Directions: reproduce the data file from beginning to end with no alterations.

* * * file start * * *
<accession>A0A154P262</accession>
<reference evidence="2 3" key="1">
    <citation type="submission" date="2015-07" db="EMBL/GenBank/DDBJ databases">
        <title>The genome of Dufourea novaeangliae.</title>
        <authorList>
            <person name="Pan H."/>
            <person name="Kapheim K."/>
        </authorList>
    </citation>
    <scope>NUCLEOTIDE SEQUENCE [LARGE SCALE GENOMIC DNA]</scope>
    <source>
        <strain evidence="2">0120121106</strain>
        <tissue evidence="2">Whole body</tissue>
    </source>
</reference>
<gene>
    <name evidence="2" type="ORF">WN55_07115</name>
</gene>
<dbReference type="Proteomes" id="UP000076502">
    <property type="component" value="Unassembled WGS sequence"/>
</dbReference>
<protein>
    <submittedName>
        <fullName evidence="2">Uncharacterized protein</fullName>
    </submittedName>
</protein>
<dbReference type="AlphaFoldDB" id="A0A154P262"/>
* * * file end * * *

<accession>A0A154P262</accession>
<reference evidence="2 3" key="1">
    <citation type="submission" date="2015-07" db="EMBL/GenBank/DDBJ databases">
        <title>The genome of Dufourea novaeangliae.</title>
        <authorList>
            <person name="Pan H."/>
            <person name="Kapheim K."/>
        </authorList>
    </citation>
    <scope>NUCLEOTIDE SEQUENCE [LARGE SCALE GENOMIC DNA]</scope>
    <source>
        <strain evidence="2">0120121106</strain>
        <tissue evidence="2">Whole body</tissue>
    </source>
</reference>
<gene>
    <name evidence="2" type="ORF">WN55_07115</name>
</gene>
<dbReference type="Proteomes" id="UP000076502">
    <property type="component" value="Unassembled WGS sequence"/>
</dbReference>
<protein>
    <submittedName>
        <fullName evidence="2">Uncharacterized protein</fullName>
    </submittedName>
</protein>
<dbReference type="AlphaFoldDB" id="A0A154P262"/>